L’acquisition du jeu Puzzmo de Zach Gage s’intensifie dans l’espace des jeux de société dans les journaux.

# Hearst Acquisition of Puzzmo: The Battle over Newspaper-Style Puzzle Games Intensifies

The competition in the newspaper-style puzzle games industry is heating up as publishing giant Hearst, known for its publications like Cosmopolitan and Esquire, has recently acquired Puzzmo, a puzzle gaming platform led by indie developers Zach Gage and Orta Therox. This move pits Hearst directly against the gaming efforts of The New York Times, marking a significant development in the industry. The specific terms of the acquisition deal have not been disclosed, but it signals a strategic effort by Hearst to expand its presence in the gaming sector.

Puzzmo, which was launched in a limited beta form in October, aims to reinvent classic newspaper games and features a range of well-known titles designed by Gage, such as SpellTower, Really Bad Chess, and Typeshift, as well as a daily crossword puzzle. The platform also offers community features like leaderboards and multiplayer options, creating a space for players to engage with the games and build a community around them. This unique approach to newspaper-style puzzle games sets Puzzmo apart in the market.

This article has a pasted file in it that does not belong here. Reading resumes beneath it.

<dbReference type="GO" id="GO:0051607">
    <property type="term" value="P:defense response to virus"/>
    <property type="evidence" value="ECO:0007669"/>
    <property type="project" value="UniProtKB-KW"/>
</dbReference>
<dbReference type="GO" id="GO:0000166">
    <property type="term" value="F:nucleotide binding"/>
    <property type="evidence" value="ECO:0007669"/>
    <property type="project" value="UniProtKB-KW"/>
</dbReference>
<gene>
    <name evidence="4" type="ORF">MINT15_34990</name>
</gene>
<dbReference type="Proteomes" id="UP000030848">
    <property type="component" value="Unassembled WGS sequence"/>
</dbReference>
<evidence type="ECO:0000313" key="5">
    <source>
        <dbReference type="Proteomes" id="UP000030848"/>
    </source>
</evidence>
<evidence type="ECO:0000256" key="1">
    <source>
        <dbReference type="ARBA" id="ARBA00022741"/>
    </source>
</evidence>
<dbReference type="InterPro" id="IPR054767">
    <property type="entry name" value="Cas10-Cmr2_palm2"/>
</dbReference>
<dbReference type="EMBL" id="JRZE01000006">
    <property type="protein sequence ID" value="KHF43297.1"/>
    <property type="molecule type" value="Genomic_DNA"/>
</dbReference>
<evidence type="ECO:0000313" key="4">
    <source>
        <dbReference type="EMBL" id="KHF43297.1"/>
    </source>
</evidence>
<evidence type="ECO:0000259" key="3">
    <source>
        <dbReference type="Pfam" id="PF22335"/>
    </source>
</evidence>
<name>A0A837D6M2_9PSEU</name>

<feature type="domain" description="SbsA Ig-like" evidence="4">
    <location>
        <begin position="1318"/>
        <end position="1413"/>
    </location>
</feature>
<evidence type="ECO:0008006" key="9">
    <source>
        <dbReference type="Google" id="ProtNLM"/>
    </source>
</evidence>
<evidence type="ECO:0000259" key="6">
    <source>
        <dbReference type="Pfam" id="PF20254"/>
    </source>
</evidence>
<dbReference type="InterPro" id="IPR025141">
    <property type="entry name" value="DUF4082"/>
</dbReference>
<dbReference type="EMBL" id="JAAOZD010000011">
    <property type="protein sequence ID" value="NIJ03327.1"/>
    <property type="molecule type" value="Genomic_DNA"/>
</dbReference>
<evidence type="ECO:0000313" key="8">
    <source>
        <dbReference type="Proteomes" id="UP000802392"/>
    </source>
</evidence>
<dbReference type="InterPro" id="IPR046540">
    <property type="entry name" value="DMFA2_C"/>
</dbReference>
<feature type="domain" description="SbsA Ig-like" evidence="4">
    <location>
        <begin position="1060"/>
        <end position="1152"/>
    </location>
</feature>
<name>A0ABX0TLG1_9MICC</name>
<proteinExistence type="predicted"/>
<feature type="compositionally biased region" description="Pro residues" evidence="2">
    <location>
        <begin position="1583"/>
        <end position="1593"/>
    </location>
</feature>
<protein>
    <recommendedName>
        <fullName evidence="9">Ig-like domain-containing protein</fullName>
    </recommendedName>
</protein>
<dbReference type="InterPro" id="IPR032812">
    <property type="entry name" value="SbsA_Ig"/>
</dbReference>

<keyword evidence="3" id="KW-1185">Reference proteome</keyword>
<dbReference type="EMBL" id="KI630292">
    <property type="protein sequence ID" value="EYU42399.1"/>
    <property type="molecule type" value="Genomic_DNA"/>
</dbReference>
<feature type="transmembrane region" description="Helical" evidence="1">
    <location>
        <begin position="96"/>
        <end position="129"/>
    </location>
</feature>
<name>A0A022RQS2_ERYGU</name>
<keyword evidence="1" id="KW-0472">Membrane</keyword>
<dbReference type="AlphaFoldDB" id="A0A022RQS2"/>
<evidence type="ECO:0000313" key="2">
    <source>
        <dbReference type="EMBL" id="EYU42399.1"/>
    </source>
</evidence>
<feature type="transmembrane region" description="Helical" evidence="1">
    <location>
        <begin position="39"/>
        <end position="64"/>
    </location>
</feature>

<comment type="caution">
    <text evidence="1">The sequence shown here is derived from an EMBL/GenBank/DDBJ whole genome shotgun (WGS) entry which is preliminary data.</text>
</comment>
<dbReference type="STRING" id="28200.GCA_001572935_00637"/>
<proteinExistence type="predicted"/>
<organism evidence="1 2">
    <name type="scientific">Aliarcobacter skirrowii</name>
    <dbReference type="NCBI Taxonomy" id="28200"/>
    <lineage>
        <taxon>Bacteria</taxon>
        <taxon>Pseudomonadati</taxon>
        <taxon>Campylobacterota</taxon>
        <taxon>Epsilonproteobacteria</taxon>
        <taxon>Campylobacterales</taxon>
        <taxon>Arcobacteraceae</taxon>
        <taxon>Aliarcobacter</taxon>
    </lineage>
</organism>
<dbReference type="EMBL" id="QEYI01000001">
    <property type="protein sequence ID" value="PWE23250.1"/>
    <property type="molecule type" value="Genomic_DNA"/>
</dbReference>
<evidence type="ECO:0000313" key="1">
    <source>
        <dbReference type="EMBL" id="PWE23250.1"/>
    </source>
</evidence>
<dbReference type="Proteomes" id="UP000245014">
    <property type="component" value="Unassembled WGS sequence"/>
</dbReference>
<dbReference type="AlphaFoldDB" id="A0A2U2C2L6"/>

As part of the acquisition, Gage and Therox will continue to develop Puzzmo, with plans to expand its availability to readers of over 50 Hearst publications, including the San Francisco Chronicle and Popular Mechanics. Furthermore, Hearst will license out Puzzmo games to other publishers, with deals structured to share revenue from subscriptions and advertising. This collaborative approach aims to create an extensive network of publishers offering Puzzmo games to a wide audience, demonstrating the scalability and appeal of the platform.

Notable publishers like Digg, Postmedia, and Polygon have already signed on to license the Puzzmo service, indicating a growing interest and potential for widespread adoption of the platform. This expansion to additional publishers aligns with Puzzmo’s goal of reaching a broad player base and delivering engaging puzzle games to a diverse audience.

Both Gage and Therox have expressed enthusiasm for the acquisition, emphasizing the potential for Puzzmo to connect with players across Hearst’s audience and beyond. They believe that the success of games like Wordle has demonstrated the significant market potential for newspaper-style puzzle games, providing an opportunity for Puzzmo to thrive and cater to the growing demand in the market.

In conclusion, the acquisition of Puzzmo by Hearst represents a significant milestone in the newspaper-style puzzle games industry, with the potential to shape the landscape of gaming offerings from leading publishers. This strategic move not only expands Hearst’s gaming portfolio but also sets the stage for a collaborative and innovative approach to delivering engaging puzzle games to a wider audience.

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